From Square to PayPal, Silicon Valley’s fintech companies are embracing Bitcoin as if it’s the real future of money. But as economists say, Bitcoin is not a real currency until everybody uses it day to day for grocery and household shopping. That day could come soon, as the nation’s largest retailers seem to be mulling their own cryptocurrency efforts.
Walmart, the largest retailer in the U.S., on Sunday posted a job opening on its website looking for a “digital currency and cryptocurrency product lead.”
Based in the company’s headquarters in Bentonville, Arkansas, this person will be responsible for “developing the digital currency strategy and product roadmap” and “identify technology and customer trends and the investments needed to build on those trends,” according to the job posting.
The ideal candidate should have more than 10 years of experience in product or program management and “possess significant functional knowledge of the cryptocurrency ecosystem and players involved.”
It’s the first senior-level crypto position Walmart has put out. Three weeks earlier, the nation’s second largest retailer, Amazon, made a similar move, posting a job ad for a “cryptocurrency and blockchain lead” who can “leverage domain expertise in blockchain, distributed ledger, central bank digital currencies and cryptocurrency…to drive overall vision and product strategy, and gain leadership buy-in and investment for new capabilities.”
In February, Amazon posted a blockchain position for a digital currency project in its Mexico office.
An anonymous insider told the British newspaper City A.M. in July that Amazon was planning to accept Bitcoin as a payment method and was ready to launch a “full-on” cryptocurrency project. However, Amazon later denied such speculation. “Notwithstanding our interest in the space, the speculation that has ensued around our specific plans for cryptocurrencies is not true,” an Amazon spokesperson said.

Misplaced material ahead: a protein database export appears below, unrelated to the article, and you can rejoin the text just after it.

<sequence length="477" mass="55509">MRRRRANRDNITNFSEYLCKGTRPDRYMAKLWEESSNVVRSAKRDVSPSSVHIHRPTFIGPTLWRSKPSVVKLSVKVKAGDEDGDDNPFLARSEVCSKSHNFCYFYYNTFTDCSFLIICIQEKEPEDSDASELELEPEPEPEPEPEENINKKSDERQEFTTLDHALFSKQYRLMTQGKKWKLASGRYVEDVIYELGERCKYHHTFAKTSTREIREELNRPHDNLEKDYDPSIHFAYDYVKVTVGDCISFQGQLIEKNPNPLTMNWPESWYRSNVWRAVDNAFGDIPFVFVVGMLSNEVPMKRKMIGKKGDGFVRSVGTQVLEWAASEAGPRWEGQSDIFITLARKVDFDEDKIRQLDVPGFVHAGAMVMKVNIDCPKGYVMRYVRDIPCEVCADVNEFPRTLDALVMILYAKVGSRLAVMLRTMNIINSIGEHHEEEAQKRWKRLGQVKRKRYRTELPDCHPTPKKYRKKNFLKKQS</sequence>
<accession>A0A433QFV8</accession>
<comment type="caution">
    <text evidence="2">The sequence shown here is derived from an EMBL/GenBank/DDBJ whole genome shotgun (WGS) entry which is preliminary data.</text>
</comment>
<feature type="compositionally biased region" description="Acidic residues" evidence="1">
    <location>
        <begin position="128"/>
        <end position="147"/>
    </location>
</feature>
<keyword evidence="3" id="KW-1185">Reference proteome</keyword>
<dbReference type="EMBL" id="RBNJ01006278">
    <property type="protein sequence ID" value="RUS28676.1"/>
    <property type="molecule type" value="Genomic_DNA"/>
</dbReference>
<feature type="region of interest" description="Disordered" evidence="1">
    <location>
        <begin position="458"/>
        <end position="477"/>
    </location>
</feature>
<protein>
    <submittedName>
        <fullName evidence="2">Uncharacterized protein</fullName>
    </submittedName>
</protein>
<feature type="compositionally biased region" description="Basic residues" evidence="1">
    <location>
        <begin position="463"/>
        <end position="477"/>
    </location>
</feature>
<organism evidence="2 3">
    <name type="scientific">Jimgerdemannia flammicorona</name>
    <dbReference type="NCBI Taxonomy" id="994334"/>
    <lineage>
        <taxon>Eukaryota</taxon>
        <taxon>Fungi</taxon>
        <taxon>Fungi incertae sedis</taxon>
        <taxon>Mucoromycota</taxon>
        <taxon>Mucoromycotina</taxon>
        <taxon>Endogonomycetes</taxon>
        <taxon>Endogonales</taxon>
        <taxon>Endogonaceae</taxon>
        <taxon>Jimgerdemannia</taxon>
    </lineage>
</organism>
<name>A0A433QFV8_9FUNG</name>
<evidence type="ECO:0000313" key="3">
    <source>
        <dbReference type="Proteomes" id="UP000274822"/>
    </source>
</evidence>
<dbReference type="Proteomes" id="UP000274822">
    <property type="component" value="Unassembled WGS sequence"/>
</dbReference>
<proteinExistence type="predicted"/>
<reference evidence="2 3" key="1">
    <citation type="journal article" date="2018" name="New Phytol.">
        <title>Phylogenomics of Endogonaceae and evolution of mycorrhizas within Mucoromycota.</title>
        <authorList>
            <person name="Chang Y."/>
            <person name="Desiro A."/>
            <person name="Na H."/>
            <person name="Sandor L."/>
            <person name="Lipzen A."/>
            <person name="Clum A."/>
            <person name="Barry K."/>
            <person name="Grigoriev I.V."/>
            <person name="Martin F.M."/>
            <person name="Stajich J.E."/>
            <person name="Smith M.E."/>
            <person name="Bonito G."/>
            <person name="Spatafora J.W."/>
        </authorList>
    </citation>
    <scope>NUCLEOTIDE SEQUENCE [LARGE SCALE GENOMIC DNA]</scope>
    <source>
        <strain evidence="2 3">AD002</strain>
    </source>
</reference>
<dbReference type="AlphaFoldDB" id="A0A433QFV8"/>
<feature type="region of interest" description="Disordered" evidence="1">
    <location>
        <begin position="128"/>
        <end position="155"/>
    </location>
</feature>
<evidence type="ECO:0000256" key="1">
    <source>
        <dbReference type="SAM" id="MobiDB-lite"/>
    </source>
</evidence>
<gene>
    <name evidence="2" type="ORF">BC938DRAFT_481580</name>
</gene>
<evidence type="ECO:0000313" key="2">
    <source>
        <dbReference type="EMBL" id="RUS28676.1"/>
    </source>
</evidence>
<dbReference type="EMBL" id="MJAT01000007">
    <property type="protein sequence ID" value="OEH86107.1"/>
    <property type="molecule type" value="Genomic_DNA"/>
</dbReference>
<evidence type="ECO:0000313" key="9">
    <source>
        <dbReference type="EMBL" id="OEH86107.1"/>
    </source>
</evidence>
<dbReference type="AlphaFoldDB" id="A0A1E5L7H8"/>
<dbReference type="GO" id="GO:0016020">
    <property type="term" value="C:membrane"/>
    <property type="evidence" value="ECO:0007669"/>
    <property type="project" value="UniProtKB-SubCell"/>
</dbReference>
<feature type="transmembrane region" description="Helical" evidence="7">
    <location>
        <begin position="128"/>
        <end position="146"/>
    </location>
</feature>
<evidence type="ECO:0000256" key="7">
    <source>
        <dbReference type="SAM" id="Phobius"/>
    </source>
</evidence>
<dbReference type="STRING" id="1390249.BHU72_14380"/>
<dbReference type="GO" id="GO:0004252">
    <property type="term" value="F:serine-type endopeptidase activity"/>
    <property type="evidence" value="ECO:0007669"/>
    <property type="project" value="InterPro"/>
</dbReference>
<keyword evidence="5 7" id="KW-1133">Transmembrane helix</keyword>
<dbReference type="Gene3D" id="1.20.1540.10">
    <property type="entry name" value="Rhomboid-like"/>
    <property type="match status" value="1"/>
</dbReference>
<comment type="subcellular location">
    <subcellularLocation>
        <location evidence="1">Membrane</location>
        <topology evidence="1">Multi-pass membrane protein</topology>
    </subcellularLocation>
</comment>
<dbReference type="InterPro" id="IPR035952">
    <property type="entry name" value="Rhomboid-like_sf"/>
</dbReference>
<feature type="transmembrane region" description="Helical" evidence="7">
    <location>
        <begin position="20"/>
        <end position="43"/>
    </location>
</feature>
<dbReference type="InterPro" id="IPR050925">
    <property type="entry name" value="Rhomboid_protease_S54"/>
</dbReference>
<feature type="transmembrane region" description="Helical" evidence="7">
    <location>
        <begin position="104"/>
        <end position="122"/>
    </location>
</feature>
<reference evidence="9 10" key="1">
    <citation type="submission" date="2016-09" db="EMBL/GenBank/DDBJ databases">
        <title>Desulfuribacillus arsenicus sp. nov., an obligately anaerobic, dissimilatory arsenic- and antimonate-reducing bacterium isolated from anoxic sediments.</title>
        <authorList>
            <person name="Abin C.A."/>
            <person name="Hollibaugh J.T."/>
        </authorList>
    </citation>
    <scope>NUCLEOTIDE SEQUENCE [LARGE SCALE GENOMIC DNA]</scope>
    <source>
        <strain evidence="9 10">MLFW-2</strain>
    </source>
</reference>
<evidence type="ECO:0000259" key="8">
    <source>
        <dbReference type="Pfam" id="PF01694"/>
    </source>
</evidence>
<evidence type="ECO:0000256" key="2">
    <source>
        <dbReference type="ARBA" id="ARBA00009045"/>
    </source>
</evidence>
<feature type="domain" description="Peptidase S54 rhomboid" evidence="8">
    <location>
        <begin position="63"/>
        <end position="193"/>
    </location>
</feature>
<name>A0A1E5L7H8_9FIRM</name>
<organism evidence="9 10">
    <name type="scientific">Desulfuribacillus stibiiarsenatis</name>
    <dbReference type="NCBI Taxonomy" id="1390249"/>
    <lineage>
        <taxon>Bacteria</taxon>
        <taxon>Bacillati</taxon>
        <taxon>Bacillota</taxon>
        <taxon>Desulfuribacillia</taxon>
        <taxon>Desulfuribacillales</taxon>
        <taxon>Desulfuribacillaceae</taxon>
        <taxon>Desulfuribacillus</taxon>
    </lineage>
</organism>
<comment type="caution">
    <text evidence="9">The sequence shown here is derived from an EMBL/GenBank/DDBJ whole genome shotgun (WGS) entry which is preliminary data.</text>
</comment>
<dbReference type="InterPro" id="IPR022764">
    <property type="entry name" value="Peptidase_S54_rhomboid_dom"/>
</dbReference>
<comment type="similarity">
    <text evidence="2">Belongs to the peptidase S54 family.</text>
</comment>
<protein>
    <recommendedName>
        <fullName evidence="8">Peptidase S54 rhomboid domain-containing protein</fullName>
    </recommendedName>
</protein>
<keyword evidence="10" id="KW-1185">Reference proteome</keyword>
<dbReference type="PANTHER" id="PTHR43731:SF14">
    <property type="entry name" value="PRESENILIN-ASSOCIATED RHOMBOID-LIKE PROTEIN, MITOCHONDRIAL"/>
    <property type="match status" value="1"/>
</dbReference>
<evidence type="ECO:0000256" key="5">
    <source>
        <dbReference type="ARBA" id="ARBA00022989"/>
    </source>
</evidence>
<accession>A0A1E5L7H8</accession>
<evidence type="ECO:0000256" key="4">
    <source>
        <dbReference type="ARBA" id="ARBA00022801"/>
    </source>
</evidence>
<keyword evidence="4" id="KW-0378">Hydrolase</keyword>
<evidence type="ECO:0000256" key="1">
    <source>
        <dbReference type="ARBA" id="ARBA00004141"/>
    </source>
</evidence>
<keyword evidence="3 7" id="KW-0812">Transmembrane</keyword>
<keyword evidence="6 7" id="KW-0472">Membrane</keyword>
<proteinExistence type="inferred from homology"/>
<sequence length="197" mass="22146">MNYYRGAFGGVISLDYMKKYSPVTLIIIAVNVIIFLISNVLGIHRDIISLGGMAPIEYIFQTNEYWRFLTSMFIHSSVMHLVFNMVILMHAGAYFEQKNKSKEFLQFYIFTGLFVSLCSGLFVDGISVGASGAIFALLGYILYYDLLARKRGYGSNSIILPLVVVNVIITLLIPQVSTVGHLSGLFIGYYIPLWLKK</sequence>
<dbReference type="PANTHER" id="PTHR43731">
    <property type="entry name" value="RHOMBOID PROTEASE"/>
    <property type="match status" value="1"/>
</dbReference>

Walmart hasn’t responded to Observer’s inquiry regarding its crypto efforts.
Some retailers have experimented with cryptocurrencies in their own ways. Most haven’t found a meaning use for their core business.
In 2014, the struggling e-commerce site Overstock became the first major general retailer to accept Bitcoin as payment. Four years later, the company launched a cryptocurrency trading platform called tZero and a digital token of the same name through its blockchain subsidiary, Medici Ventures. Since then, Overstock’s stock price has been heavily influenced by fluctuations in the value of Bitcoin and other cryptocurrencies, rather than its retail business.
Last November, Kroger partnered up with cryptocurrency exchange Lolli to reward shoppers with Bitcoin on grocery orders.
Tesla, which sells electric vehicles, software and solar panels online, briefly accepted Bitcoin as a payment method earlier this year before CEO Elon Musk paused the program for environmental reasons.